Here is a link for J-Logic and Soundlessons. Very impressive track record.
http://www.soundlessons.com/html/dj_bios/c_logic.htm

My point about WRFG is that this is the ONE thing about ATL but the more I listen to some of their programs, the more I miss LA....Anyway, the program today, Soul Chamber, was discussing this very same topic, and one of the people who called in was Scorpio from GMFlash. He spoke to this very issue. But in doing so he also talked about how OUTSIDE of the US they still tour and most of the fans want the ORIGINAL material, how they used to lay it down, and still do to this date. Its the same with PE....when folks here kicked PE to the curb and Chuck then went to Atomic Pop and those other download sites, PE was still touring europe and turned out MAJOR shows. And by major Im talking about "massive".

Back to J-Logic. The reason I provded the link is because while the typical RAP listener may have never heard of him, or say the X-Ecutioners, this brother have networked with and opened for folks such as Blackalicious, Black Eyed Peas, Ozomatli (w/Cut Chemist), Dilate Peoples, Slum Village, Freestyle Fellowship, KRS-One, Prince Paul and Zion I.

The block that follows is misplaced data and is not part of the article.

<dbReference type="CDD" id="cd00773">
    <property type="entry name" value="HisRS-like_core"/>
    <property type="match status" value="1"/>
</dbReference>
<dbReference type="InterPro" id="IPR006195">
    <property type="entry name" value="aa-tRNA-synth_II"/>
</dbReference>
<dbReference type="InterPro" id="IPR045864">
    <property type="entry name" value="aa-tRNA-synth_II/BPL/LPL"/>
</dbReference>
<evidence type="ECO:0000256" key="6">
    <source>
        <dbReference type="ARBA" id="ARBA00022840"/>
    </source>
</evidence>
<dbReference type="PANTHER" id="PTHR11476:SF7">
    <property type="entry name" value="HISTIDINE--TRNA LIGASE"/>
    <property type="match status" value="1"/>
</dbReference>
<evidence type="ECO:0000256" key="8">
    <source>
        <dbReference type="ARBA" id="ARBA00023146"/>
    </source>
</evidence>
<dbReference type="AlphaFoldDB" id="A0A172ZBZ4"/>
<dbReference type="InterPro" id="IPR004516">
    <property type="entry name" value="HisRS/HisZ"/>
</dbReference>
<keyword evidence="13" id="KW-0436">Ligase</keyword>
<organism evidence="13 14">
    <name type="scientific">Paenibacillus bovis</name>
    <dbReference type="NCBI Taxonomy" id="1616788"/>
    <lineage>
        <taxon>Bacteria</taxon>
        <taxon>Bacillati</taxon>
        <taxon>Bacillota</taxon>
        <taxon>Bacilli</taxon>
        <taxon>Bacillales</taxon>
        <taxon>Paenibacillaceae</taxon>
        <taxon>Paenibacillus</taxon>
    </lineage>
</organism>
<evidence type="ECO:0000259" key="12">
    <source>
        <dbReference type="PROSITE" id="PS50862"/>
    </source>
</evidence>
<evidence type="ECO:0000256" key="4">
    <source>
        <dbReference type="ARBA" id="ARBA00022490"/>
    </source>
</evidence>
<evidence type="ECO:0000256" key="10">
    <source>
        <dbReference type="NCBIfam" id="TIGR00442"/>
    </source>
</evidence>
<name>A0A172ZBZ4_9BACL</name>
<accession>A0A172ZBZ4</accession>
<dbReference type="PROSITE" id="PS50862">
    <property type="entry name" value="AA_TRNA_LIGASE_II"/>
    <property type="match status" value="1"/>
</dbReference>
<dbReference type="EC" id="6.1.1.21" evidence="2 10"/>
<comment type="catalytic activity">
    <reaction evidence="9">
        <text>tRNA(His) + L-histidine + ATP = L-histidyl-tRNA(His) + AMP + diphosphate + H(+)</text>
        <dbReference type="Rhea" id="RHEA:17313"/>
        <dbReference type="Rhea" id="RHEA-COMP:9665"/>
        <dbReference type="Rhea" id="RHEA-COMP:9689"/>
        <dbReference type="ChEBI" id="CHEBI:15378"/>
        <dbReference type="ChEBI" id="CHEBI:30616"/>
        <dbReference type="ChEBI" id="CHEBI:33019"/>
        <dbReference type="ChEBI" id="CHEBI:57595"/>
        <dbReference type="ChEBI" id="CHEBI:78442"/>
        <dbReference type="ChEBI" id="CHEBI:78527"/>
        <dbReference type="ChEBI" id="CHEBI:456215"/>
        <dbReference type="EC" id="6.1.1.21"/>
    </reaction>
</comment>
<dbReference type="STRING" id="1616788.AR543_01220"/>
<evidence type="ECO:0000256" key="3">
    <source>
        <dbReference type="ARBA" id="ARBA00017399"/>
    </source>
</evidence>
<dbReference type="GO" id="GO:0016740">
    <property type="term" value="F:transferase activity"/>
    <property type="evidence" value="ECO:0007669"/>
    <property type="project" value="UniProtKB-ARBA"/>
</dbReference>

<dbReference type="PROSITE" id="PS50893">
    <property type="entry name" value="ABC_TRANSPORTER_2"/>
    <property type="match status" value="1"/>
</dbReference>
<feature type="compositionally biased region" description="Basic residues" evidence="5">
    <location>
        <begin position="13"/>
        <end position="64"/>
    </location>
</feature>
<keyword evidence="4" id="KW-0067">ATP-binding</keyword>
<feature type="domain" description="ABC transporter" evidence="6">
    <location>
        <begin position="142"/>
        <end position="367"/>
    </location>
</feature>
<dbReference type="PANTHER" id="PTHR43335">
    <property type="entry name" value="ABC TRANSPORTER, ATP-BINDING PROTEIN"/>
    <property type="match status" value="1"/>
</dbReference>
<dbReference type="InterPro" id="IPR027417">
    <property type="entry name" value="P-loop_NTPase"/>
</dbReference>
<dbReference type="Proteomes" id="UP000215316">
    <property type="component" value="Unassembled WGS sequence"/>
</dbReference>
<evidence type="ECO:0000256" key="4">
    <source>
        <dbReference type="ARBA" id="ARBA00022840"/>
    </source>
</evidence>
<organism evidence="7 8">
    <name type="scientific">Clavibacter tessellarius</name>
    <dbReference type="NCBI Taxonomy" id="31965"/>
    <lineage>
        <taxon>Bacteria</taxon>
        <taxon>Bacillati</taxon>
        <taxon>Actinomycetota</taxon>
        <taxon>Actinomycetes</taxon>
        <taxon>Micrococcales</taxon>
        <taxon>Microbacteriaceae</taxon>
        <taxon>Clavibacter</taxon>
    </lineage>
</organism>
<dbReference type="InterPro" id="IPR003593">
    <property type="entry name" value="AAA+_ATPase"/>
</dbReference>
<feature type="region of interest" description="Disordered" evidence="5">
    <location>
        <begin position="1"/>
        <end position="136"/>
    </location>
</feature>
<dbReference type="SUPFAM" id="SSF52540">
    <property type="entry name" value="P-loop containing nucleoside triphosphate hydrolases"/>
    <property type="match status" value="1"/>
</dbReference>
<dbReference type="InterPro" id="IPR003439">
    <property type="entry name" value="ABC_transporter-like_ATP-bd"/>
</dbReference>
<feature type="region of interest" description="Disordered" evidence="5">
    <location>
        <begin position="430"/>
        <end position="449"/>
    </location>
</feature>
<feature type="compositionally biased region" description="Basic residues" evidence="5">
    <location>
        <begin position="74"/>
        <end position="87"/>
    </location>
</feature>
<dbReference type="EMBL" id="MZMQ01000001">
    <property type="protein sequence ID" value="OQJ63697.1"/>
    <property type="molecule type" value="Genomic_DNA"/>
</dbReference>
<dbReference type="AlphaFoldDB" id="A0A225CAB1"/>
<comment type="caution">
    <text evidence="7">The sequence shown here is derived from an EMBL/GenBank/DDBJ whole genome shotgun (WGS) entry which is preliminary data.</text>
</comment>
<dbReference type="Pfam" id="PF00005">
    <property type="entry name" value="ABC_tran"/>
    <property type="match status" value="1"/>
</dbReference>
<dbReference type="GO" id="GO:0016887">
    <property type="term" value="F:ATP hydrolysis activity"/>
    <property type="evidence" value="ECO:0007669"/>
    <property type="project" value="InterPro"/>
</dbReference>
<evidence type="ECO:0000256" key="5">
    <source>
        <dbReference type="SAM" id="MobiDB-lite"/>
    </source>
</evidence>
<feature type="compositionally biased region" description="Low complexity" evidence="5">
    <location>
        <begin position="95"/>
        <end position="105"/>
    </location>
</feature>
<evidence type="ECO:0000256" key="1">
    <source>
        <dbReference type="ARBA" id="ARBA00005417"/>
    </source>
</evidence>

It just so happens that most of these folks I just mentioned are about what remains of my CD collection.

Later, I'm going to see if I can get a transcription of that WRFG program. It was right on point. One more thing. Scorpio was talking about how GMFlash is the first and I think only hip hop group tobe inducted into the Rock and Roll Hall of Fame...but no Hip Hop Honors.

What a shame...

Peace.
 
Bro. OM I really appreciate what you've said about Hip-Hop's 5th Element. After reviewing "Hustle and Flow" just one more time- it's clear that there is an element in "ghetto life" that as to be expressed, but I often wonder to whose benefit? We need that 5th Element to put everything in perspective.